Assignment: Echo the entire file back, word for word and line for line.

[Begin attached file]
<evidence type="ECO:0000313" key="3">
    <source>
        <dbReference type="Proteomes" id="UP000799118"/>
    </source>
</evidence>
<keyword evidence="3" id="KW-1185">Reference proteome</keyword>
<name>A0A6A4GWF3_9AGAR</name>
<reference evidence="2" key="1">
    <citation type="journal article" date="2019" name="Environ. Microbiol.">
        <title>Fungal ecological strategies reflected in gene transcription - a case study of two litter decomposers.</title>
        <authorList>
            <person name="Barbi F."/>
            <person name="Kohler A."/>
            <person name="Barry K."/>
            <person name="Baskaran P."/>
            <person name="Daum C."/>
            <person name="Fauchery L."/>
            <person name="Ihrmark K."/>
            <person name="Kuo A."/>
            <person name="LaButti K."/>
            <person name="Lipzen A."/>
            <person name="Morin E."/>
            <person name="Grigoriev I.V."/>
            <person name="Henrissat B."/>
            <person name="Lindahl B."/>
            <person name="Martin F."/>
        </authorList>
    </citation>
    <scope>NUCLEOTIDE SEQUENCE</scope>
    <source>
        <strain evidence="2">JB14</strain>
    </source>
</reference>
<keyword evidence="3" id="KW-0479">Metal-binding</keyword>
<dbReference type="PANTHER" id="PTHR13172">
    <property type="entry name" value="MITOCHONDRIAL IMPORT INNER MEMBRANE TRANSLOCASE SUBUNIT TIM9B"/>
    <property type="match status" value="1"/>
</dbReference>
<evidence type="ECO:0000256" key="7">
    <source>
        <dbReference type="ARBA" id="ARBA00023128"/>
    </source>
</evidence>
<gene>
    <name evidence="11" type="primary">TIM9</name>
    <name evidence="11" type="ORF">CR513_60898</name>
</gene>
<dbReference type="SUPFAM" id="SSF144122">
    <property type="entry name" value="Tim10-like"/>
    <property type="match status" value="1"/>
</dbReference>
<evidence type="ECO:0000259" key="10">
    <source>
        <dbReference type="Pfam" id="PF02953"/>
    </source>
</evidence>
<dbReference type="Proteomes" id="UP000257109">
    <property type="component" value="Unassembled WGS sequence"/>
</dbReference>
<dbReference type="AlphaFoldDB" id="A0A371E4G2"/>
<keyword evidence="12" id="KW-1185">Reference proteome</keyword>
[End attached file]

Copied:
<evidence type="ECO:0000313" key="3">
    <source>
        <dbReference type="Proteomes" id="UP000799118"/>
    </source>
</evidence>
<keyword evidence="3" id="KW-1185">Reference proteome</keyword>
<name>A0A6A4GWF3_9AGAR</name>
<reference evidence="2" key="1">
    <citation type="journal article" date="2019" name="Environ. Microbiol.">
        <title>Fungal ecological strategies reflected in gene transcription - a case study of two litter decomposers.</title>
        <authorList>
            <person name="Barbi F."/>
            <person name="Kohler A."/>
            <person name="Barry K."/>
            <person name="Baskaran P."/>
            <person name="Daum C."/>
            <person name="Fauchery L."/>
            <person name="Ihrmark K."/>
            <person name="Kuo A."/>
            <person name="LaButti K."/>
            <person name="Lipzen A."/>
            <person name="Morin E."/>
            <person name="Grigoriev I.V."/>
            <person name="Henrissat B."/>
            <person name="Lindahl B."/>
            <person name="Martin F."/>
        </authorList>
    </citation>
    <scope>NUCLEOTIDE SEQUENCE</scope>
    <source>
        <strain evidence="2">JB14</strain>
    </source>
</reference>
<keyword evidence="3" id="KW-0479">Metal-binding</keyword>
<dbReference type="PANTHER" id="PTHR13172">
    <property type="entry name" value="MITOCHONDRIAL IMPORT INNER MEMBRANE TRANSLOCASE SUBUNIT TIM9B"/>
    <property type="match status" value="1"/>
</dbReference>
<evidence type="ECO:0000256" key="7">
    <source>
        <dbReference type="ARBA" id="ARBA00023128"/>
    </source>
</evidence>
<gene>
    <name evidence="11" type="primary">TIM9</name>
    <name evidence="11" type="ORF">CR513_60898</name>
</gene>
<dbReference type="SUPFAM" id="SSF144122">
    <property type="entry name" value="Tim10-like"/>
    <property type="match status" value="1"/>
</dbReference>
<evidence type="ECO:0000259" key="10">
    <source>
        <dbReference type="Pfam" id="PF02953"/>
    </source>
</evidence>
<dbReference type="Proteomes" id="UP000257109">
    <property type="component" value="Unassembled WGS sequence"/>
</dbReference>
<dbReference type="AlphaFoldDB" id="A0A371E4G2"/>
<keyword evidence="12" id="KW-1185">Reference proteome</keyword>